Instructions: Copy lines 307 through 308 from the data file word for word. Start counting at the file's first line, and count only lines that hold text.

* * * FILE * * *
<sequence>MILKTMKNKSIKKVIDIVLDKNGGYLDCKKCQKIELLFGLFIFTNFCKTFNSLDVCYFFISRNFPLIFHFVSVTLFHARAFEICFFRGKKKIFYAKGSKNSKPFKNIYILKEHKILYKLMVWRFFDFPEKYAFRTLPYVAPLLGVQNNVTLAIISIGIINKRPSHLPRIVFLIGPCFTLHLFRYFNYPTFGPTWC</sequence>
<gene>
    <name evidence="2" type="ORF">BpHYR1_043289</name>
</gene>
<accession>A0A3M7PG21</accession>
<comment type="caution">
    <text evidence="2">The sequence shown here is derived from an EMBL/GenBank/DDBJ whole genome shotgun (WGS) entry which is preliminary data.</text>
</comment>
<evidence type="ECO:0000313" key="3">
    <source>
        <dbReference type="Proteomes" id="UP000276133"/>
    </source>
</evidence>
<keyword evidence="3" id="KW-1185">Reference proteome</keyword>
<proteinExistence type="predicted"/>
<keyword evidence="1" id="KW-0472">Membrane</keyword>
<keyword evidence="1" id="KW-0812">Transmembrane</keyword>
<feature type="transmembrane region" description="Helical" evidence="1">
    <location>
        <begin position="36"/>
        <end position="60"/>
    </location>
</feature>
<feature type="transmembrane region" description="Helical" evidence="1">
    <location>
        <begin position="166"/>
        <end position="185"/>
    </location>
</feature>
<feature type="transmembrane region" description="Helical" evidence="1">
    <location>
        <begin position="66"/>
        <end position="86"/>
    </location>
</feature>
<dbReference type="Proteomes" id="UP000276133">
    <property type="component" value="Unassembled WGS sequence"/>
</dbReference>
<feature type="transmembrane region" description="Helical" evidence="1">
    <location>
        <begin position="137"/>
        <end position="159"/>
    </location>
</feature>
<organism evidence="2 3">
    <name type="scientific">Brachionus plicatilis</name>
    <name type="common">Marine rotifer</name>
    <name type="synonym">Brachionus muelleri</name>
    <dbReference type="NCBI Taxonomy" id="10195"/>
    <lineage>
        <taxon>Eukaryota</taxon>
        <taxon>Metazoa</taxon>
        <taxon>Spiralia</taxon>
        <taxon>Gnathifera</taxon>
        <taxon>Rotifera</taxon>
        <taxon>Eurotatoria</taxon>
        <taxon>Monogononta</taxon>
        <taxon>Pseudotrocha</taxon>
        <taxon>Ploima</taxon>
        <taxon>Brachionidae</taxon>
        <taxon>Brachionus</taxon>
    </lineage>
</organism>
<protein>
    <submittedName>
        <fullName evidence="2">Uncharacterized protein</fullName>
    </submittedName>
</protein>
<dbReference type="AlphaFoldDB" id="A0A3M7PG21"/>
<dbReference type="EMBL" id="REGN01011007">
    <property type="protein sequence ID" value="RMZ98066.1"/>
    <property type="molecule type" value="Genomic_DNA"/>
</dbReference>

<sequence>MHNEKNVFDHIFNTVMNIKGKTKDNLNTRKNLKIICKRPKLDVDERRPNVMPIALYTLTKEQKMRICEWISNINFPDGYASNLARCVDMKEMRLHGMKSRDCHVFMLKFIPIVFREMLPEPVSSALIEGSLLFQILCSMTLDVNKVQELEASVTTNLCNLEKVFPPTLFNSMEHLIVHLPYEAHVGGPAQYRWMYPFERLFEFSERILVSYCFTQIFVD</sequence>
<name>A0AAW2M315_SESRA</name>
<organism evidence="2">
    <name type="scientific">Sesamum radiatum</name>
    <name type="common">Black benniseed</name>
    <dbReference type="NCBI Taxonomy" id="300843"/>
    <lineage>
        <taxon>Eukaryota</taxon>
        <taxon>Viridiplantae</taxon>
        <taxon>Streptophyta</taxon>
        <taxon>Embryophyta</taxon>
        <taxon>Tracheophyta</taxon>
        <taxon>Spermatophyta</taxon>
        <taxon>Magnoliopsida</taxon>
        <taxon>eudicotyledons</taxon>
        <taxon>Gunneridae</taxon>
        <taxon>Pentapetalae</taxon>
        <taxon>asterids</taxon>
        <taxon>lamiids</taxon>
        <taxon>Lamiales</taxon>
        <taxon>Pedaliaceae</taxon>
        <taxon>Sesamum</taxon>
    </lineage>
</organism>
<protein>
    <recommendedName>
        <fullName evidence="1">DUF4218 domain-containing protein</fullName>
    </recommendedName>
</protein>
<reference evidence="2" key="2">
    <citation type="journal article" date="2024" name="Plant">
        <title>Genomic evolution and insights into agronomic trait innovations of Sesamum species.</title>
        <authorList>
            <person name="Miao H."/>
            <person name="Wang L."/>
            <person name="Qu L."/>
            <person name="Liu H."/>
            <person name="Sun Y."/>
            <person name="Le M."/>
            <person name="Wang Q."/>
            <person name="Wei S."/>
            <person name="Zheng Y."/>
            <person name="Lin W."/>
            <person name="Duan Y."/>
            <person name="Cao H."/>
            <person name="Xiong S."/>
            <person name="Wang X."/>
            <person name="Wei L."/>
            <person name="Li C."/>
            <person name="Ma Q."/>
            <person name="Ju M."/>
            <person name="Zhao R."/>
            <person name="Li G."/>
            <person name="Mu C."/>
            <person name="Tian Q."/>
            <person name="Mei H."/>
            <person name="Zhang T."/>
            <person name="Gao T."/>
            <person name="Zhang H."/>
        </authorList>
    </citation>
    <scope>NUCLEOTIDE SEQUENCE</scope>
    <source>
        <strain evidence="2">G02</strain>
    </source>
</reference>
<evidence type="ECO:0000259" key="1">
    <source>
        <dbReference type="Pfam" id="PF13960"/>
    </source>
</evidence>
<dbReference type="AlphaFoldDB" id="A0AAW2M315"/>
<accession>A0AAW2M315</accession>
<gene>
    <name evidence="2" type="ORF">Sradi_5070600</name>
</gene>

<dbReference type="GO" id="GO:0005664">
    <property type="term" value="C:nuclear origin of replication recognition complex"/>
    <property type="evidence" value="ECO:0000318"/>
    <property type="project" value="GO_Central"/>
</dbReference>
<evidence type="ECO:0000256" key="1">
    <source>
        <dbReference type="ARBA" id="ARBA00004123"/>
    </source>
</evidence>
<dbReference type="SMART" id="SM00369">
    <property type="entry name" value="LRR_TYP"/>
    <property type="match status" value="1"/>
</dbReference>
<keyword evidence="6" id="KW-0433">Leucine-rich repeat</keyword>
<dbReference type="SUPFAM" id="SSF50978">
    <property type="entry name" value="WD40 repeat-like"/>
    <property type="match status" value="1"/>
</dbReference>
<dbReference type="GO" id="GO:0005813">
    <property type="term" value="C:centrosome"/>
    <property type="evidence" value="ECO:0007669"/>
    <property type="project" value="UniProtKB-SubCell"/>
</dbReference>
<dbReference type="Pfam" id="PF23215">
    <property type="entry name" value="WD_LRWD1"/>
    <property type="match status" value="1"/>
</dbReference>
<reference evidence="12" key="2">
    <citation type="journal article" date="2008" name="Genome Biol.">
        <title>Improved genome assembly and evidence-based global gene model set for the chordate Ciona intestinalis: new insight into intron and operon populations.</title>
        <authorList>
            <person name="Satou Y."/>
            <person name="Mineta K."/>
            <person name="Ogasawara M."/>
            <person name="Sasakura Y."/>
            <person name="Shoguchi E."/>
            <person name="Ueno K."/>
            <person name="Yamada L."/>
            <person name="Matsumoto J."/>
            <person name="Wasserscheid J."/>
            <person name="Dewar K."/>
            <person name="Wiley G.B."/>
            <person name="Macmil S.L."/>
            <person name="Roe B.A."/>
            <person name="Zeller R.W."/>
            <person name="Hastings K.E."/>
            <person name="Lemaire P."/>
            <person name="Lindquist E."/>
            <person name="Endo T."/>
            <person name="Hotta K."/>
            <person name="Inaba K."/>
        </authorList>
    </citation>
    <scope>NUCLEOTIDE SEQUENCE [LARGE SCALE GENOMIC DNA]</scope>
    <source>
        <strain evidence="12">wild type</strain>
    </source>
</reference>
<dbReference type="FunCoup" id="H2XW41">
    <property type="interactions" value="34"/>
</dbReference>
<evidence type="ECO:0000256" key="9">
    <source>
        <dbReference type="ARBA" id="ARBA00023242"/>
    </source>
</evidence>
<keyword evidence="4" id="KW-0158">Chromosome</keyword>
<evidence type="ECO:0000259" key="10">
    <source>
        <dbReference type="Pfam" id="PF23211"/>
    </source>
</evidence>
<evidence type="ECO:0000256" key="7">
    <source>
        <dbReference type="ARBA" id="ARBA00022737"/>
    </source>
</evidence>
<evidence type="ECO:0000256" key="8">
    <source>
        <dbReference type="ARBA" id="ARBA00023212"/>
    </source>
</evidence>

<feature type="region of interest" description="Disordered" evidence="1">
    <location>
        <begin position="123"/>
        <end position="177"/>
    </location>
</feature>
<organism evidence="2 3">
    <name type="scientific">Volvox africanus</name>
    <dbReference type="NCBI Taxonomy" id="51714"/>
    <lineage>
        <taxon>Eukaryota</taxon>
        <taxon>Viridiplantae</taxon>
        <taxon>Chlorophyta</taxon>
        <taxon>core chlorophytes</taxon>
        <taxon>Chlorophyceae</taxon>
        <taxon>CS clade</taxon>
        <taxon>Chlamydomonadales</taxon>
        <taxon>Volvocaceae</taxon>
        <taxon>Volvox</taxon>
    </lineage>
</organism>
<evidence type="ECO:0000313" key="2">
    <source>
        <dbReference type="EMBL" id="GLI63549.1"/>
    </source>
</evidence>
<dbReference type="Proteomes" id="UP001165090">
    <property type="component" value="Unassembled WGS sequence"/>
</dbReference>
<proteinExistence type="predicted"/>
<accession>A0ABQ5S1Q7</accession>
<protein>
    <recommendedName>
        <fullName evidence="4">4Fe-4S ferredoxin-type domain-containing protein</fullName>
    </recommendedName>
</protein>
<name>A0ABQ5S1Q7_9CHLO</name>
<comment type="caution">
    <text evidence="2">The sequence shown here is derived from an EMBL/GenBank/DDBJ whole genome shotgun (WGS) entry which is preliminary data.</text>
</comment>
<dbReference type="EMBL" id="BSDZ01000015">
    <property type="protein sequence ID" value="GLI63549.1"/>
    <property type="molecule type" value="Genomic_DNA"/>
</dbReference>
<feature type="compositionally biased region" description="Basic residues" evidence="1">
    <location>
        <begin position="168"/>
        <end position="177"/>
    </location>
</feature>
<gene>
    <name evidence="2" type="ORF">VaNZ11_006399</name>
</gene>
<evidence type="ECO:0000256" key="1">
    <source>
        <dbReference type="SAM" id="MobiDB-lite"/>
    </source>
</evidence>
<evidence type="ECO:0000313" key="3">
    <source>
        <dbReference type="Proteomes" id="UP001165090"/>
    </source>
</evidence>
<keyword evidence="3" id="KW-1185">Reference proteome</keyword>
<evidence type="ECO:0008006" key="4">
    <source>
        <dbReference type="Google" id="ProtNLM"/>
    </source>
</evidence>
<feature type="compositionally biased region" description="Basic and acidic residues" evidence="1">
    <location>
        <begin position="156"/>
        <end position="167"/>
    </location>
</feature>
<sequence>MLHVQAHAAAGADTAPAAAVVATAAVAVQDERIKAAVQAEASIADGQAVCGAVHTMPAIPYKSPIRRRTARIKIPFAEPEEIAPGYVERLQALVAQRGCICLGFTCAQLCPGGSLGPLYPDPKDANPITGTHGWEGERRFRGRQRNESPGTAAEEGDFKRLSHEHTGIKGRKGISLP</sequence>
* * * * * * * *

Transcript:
</feature>
<sequence>MLHVQAHAAAGADTAPAAAVVATAAVAVQDERIKAAVQAEASIADGQAVCGAVHTMPAIPYKSPIRRRTARIKIPFAEPEEIAPGYVERLQALVAQRGCICLGFTCAQLCPGGSLGPLYPDPKDANPITGTHGWEGERRFRGRQRNESPGTAAEEGDFKRLSHEHTGIKGRKGISLP</sequence>